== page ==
Farm bill. It’s probably the most synonymous term associated with American agriculture. It plays a huge and significant role in farming operations across the nation, and shapes everything from the ebbs and flows of how farmers go about their daily business to their conservation efforts and even disaster relief. Understandably, formulating a new farm bill every five years is no easy task.

The farm bill that Congress is working on now will certainly look different than any previous legislation. Times have changed. The U.S. economy, consumers’ attitudes on food production and even farmers’ opinions on how best to run their businesses are all different from the last go-round. So, as we head into creating the new legislation, it’s important that Farm Bureau lead the discussion – and we need to hit the ground running.

The Bigger Picture

Earlier this year, after much thought and deliberation, the American Farm Bureau developed a plan to establish a catastrophic revenue loss program. This plan is unique in that it will help protect America’s farmers from losses that truly endanger the very core of their farms. At the same time, it recognizes today’s budget realities. It is also unique in that it can be applied to a broader range of commodities, like fruits and vegetables.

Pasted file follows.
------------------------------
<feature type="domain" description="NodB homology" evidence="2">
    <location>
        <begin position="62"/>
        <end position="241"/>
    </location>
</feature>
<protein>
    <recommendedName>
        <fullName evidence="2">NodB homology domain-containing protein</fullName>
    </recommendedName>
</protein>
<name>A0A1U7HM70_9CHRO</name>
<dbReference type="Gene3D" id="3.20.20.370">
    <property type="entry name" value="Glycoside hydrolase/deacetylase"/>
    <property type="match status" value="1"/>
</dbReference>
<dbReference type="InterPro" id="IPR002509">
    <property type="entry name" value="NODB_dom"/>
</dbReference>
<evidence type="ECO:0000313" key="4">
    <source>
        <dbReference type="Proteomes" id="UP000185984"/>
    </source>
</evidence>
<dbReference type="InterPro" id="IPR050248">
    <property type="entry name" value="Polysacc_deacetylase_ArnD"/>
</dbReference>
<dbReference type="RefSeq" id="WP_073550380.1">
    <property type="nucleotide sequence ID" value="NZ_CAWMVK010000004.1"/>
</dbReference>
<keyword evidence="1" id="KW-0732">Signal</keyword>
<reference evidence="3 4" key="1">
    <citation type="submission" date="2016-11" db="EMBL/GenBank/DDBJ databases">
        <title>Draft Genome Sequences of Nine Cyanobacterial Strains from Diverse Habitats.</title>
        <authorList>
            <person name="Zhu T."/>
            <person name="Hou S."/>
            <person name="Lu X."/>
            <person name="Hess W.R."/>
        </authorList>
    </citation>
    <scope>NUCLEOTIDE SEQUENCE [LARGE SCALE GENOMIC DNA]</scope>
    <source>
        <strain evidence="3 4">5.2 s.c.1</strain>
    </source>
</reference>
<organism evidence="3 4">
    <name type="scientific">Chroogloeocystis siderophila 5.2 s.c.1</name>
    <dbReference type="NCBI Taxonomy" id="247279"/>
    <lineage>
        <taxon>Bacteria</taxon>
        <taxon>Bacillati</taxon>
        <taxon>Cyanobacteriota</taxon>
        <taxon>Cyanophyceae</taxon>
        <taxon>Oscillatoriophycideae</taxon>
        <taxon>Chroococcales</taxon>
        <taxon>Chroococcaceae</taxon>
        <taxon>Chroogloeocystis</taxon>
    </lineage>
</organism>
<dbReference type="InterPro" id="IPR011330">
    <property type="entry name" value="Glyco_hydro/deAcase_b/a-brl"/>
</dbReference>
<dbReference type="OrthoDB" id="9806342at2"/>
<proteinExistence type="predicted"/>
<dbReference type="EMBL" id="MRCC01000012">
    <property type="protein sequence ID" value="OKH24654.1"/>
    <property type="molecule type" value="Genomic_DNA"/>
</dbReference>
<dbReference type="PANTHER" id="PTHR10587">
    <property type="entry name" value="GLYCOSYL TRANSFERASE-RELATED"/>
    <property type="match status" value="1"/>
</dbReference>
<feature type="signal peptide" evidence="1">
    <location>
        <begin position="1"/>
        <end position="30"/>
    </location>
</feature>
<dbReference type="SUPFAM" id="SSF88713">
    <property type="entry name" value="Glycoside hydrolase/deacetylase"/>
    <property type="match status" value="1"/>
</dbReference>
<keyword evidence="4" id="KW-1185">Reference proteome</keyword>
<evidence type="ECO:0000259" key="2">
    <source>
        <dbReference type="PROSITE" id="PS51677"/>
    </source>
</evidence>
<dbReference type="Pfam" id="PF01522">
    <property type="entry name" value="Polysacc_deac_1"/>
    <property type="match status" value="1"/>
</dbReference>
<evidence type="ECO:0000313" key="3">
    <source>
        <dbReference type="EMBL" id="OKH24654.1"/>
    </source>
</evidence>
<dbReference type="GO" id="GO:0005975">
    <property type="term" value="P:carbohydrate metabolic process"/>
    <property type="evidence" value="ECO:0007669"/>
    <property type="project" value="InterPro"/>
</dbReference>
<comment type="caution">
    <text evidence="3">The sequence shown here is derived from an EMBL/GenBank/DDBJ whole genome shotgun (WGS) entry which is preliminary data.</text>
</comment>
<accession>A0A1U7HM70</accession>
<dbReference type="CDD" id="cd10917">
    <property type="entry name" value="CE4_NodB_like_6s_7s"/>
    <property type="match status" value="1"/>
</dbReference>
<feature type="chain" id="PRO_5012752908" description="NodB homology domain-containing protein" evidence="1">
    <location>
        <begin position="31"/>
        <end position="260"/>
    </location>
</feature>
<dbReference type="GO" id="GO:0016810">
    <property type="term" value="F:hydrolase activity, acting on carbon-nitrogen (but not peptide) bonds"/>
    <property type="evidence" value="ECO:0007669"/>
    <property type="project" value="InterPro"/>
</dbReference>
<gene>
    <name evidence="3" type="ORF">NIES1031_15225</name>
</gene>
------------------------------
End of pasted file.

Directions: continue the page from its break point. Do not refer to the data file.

There have been several recent proposals for program crops with payments that kick in after only a small decrease in farm revenue for some crops and set up higher target prices for others. But, as Farm Bureau sees it, the government should take on the very serious, large-scale risks that happen infrequently instead of smaller risks. Agricultural programs are intended to help farmers deal with big challenges they cannot handle alone, not minimal losses.

We have serious concerns about the other proposals floating around, which dictate different rules, different crops and different payments. Not only would such programs be a nightmare for local Farm Service Agency offices to administer, but farmers would have the ability to cherry-pick which program works best for them. Because of distortions in price, we’d have a system of farmers deciding what to produce based on government payments rather than market signals.

A New Way of Thinking

In past farm programs, the government simply wrote checks to farmers to help them sustain America’s food supply. But, times are changing. While the majority of Americans think farmers need help, they don’t agree on just writing checks. We want to flip that around. Government should accept systemic risk, which would lower insurance premiums for farmers and allow them to choose their own coverage at a much lower cost. Our proposal is a new approach to farm policy.

Not only would the Farm Bureau’s plan get rid of direct and countercyclical payments, it would eliminate the need for ad hoc disaster assistance for crops, which, as we’ve experienced in the past, offers no assurance to farmers when catastrophe happens.

The Farm Bureau plan is the best possible solution for a new farm program. It’s scalable depending on what the final budget is and could be utilized for all commodities as long as they are covered by crop insurance. But, most importantly, it offers farmers peace of mind that when the going really gets tough, they will have someone watching their back.